Gov. Tom Wolf this week signed an executive order to overhaul state agencies and systems tasked with protecting vulnerable Pennsylvanians.
The governor’s “Protection of Vulnerable Populations” order creates an Office of Advocacy and Reform and a Council on Reform, which includes 25 voting members appointed by the governor and various ex officio members, including the secretary of human services and the secretary of drug and alcohol programs.
The Council on Reform and the Office of Advocacy and Reform will identify reforms needed to protect and support Pennsylvanians who rely on services and assistance from the commonwealth. The council will seek input from stakeholder groups and report its findings to the governor by Nov. 1.
“We have had a series of incidents in our commonwealth that have revealed gross inadequacies in the system’s ability to protect and uplift Pennsylvanians in vulnerable situations,” Wolf said in announcing his executive order.
“Today, we’re being honest that the decades-in-the-making outdated, rigid, convoluted system is not working for too many Pennsylvanians, and we are vowing to change this,” Wolf said. “We will move away from the historic practice of institutionalizing Pennsylvanians who require care or rehabilitation. We will strengthen our tactics for protecting vulnerable Pennsylvanians, and this will ultimately further our goal of creating communities where all Pennsylvanians can lead safe and healthy lives.”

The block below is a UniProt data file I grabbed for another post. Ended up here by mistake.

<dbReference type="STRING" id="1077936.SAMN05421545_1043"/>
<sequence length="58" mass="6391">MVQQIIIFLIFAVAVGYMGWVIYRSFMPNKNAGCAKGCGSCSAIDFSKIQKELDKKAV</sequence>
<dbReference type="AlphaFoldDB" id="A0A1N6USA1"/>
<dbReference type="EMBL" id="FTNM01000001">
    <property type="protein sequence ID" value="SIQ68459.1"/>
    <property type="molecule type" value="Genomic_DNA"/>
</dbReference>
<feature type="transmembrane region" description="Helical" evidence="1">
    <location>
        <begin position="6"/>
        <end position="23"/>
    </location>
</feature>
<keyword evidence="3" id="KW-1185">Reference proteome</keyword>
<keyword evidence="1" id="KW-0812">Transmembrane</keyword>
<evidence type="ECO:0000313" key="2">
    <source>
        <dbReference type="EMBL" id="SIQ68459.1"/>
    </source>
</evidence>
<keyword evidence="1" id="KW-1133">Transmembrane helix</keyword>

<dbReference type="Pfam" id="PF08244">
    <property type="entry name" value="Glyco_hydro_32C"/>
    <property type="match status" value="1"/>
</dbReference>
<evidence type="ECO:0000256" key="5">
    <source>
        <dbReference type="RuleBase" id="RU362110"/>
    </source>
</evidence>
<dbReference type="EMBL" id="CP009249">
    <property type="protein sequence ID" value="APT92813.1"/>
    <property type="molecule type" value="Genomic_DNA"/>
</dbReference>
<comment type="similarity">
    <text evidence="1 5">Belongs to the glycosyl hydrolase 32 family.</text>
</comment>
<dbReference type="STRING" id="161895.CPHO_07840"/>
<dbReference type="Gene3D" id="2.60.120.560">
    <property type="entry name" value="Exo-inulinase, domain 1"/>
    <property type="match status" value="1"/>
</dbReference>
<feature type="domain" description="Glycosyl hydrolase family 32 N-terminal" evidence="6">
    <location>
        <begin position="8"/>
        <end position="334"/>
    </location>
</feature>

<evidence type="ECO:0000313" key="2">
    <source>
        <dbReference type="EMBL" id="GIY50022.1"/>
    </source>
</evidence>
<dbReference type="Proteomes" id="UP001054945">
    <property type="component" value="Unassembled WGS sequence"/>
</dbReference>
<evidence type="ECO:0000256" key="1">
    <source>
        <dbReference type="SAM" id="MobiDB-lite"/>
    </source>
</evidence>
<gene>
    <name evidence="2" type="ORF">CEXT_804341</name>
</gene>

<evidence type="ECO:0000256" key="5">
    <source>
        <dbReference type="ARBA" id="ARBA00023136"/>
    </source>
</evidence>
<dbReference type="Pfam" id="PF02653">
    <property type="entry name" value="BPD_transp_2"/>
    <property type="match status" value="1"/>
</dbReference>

The move comes in the wake of several high profile cases that required state intervention. In April, the state revoked licenses for the Glen Mills School, a reform school in Thornbury Township, following a Philadelphia Inquirer investigation that detailed years of abuse.
“Given the unacceptable number of tragedies experienced in recent years, and the documented shortcomings in the child protection system, there is a need for the sort of initiatives the governor is advancing,” state Sen. Lisa Baker, R-Lehman Township, said in a statement. “We also need the thorough and extensive inquiry that an independent interbranch commission can provide, so that will continue to be a priority.”
The initiative targets elder abuse in nursing homes, children in foster homes, residents with disabilities, youth who are abused while in the justice system and residents seeking treatment for mental illnesses or substance abuse.
“We need to be citizen-centered rather than merely offering one-size-fits-all institutional facilities,” Wolf said. “We need to recognize the weaknesses in our system as it exists, and we need to make the changes necessary so that we never again fail to protect Pennsylvanians in need.
“We need to acknowledge the problems of the past so that we can build a better government, we can build a better democracy and a better future for every single Pennsylvanian,” Wolf added. “This process starts right now.”
The Rehabilitation and Community Providers Association (RCPA) similarly praised the action.
“It is clear that Governor Wolf’s administration is committed to improving the system’s ability to address, and help prevent, the mistreatment of Pennsylvanians in vulnerable situations,” RCPA President and CEO Richard S. Edley said in a statement.